It is hot and humid, typical for summer in North Carolina. As we enter July the garden is thirsty. I’m hand watering every other day which has the benefit of keeping close check on the progress of individual plants. Since June 7 daylilies have been flowering. I can’t get enough of this particular one. It seems to have swallowed the morning sun.
This week brought a first-of-year garden sighting of a butterfly only ever observed here once before, in July 2019. It didn’t stay put very long.
A Snowberry Clearwing made a brief buzz-by. This butterfly bush was a busy hub today, also hosting a variety of bees, several skippers and a worn swallowtail.
Dahlias planted in early April have grown slowly. The first flower of D. ‘Noordwijks Glorie’ opened up this week. It is showy in the garden itself and promises to be valuable in arrangements as well.
Briefly I glimpsed a Monarch butterfly earlier in the summer, but was unable to get a photograph. Fast forward and today a Monarch was in residence in the garden exploring, flitting between recently opened zinnias and lantana and I snapped several shots before it darted away.
I stationed myself close into the lantana where, while waiting for the monarch to reappear, I was lucky to witness this fascinating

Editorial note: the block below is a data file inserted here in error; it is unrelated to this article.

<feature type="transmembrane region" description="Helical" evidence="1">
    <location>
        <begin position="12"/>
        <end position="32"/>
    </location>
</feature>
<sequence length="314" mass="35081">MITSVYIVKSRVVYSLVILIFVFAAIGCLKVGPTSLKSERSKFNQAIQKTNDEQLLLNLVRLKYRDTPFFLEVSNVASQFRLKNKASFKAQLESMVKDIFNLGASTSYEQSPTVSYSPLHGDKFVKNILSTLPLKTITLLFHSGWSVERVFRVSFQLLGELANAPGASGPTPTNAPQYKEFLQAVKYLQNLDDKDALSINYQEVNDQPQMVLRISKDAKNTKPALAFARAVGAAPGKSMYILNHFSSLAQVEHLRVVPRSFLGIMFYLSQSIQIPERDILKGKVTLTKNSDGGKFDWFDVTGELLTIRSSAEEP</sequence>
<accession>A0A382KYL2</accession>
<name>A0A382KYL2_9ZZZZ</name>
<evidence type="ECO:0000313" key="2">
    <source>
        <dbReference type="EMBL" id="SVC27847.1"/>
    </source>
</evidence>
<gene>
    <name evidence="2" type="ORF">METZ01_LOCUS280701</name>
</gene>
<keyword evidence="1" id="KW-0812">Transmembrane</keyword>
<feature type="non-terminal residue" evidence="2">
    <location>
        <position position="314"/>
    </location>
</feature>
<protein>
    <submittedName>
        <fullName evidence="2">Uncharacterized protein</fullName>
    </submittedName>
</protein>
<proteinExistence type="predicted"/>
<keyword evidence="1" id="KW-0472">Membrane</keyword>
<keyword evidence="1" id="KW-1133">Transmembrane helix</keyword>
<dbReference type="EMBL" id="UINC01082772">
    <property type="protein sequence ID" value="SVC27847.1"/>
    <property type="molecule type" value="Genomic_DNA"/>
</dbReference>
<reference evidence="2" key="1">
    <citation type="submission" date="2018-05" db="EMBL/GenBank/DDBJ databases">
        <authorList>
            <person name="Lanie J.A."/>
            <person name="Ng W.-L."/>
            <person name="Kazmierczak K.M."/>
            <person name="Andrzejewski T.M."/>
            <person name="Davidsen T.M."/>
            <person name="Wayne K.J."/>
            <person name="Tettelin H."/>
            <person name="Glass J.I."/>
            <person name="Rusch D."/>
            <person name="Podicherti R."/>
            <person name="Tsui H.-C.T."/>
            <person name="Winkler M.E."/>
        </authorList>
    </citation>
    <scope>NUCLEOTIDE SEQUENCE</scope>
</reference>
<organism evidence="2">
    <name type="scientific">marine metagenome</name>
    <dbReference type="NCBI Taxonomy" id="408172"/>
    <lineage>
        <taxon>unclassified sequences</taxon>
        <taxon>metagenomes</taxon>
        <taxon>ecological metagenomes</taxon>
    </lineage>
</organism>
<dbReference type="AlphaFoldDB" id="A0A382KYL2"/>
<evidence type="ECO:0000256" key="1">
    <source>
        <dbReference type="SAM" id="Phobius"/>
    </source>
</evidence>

Hummingbird Moth (Hemaris thysbe) Snowberry Clearwing (Hemaris diffinis). Thought you might enjoy seeing it in action. I have noticed more than usual of these hummingbird clearwings moths around the garden this year. [2018-07-23 note: Had help correctly identifying this through iNaturalist.org.]
When the monarch returned and began enjoying lantana, the hummingbird moth buzzed by rather aggressively. Collecting itself, the butterfly hopped to another flower and resumed the business at hand.
In the past several years I saw few or no monarchs, but I hope to see lots this year. The flower that attracted this one is Lantana camara (Common lantana).
The tree in the background is Juniperus chinensis ‘Blue Point’ (Blue Point Juniper). It is one of five planted about 7 years ago as a screening hedge and is the only one that survived the past winter. The others are completely brown but I’m waiting until fall to have them removed.